Occult hepatitis B: the Egyptian situation

Tropical Medicine Department, Faculty of Medicine, Zagazig University, Zagazig, 44519, Egypt.
Tropical gastroenterology: official journal of the Digestive Diseases Foundation 12/2012; DOI: 10.7869/tg.2012.65

ABSTRACT Occult hepatitis B infection is defined as the presence of HBV DNA in serum and/or the liver
tissue without detectable HBsAg with or without anti-HBc or anti-HBs antibodies. In Egypt
many studies on occult hepatitis B have been conducted and this infection is well established
in various patients groups. This short review sheds light on the occurrence of occult hepatitis
B infection among different disease states in Egypt. The coexistence of occult hepatitis B with
hepatitis C infection is of particular importance because of its added co-morbidity of liver
enzymes elevation, increased severity of liver disease and increased risk of hepatocellular
carcinoma. Patients on regular hemodialysis and those exposed to blood transfusion are at
high risk of acquiring this form of infection. The highest prevalence of occult hepatitis B virus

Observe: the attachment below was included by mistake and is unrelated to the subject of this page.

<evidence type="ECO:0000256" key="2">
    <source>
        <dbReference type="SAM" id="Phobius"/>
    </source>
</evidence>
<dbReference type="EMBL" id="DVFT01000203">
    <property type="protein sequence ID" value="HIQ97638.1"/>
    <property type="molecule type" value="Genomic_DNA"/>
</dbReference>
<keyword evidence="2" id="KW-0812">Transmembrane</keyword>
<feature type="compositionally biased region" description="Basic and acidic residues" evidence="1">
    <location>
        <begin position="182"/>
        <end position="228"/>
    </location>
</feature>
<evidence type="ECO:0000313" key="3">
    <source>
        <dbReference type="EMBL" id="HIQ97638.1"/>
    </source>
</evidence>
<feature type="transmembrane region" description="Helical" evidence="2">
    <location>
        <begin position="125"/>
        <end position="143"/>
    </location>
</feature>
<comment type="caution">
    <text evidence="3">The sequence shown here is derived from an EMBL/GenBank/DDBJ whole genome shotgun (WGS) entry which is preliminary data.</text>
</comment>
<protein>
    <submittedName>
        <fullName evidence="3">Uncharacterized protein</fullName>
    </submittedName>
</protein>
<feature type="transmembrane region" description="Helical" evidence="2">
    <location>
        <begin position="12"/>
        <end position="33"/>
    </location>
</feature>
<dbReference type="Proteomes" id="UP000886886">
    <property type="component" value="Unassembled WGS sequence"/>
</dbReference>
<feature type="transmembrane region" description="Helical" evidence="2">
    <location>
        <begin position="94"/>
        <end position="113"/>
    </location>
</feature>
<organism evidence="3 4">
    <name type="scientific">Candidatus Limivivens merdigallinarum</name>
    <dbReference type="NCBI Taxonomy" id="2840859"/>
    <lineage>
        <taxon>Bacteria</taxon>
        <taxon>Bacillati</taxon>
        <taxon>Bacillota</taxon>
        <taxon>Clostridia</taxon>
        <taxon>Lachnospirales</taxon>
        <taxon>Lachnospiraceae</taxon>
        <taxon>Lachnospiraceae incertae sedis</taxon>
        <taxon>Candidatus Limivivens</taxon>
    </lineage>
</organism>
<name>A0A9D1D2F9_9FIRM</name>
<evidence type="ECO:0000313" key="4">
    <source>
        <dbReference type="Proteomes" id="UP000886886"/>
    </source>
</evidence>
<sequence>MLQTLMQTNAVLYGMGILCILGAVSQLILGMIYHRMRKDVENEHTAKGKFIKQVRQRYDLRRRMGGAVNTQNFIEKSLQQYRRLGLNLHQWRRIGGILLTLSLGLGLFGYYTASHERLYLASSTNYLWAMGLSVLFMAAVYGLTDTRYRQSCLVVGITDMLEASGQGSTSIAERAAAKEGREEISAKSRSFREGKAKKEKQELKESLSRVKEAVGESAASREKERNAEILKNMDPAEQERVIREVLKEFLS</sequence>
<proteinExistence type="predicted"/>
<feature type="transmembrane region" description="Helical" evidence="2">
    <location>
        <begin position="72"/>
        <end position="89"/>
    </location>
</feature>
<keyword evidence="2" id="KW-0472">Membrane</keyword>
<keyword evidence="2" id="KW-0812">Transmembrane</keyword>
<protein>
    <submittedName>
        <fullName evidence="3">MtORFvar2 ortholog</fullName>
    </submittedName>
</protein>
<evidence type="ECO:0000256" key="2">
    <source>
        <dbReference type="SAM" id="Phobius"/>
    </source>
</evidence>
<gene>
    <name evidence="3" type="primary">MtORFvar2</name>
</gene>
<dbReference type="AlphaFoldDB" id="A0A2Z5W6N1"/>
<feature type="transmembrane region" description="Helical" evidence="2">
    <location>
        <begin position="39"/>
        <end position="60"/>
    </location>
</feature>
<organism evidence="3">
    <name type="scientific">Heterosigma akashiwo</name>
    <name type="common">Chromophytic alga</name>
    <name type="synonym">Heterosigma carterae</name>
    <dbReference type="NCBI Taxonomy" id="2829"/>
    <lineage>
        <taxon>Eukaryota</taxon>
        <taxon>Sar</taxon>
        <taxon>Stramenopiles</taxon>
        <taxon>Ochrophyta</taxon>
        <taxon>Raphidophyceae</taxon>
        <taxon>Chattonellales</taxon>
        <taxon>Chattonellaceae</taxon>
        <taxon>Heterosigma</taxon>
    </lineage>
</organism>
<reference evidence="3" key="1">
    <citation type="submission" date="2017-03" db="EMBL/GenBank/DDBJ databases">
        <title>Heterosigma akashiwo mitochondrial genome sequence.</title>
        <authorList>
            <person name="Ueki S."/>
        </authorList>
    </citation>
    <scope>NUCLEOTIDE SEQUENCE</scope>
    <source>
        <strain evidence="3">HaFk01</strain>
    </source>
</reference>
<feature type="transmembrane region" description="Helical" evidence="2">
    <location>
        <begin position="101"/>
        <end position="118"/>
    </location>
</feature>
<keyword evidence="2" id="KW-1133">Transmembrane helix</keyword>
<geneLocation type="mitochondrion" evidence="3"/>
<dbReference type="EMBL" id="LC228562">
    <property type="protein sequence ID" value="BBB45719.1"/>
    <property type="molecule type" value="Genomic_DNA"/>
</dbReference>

in Egypt was reported among patients with hepatocellular carcinoma and similar to the scenario
for classic hepatitis B infection, genotype D is the most prevalent genotype.

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Available from: Mohamed H Emara, Jul 05, 2015
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    ABSTRACT: Hepatitis B and C are, and will remain for some time, major health problems in Egypt and the entire continent of Africa. Both infections can lead to an acute or silent course of liver disease, progressing from liver impairment to cirrhosis and decompensated liver failure or hepatocellular carcinoma (HCC) in a 20-30 year period. In addition, hepatitis B and C infection rates differ in different settings, and prognosis may be worse in conjunction with schistosomiasis in Egypt, malaria in Sudan and human immunodeficiency virus (HIV) in other African populations. Unlike hepatitis B virus (HBV), for which the prospects for controlling the spread of infection by vaccination are promising, prospects for development of an effective vaccine against hepatitis C virus (HCV) are limited. As well as screening of blood for transfusion and using sterile needles for injection, preventive measures should be undertaken to reduce the risk of contact (often described as community-acquired infection). Until more is known about the unidentified routes of transmission in tropical and subtropical settings it will be difficult to be specific about the kind of measures which may be effective. Success may largely depend on changing habits within the population. Prevention should be the main goal of current efforts until low-cost, effective therapies become available.
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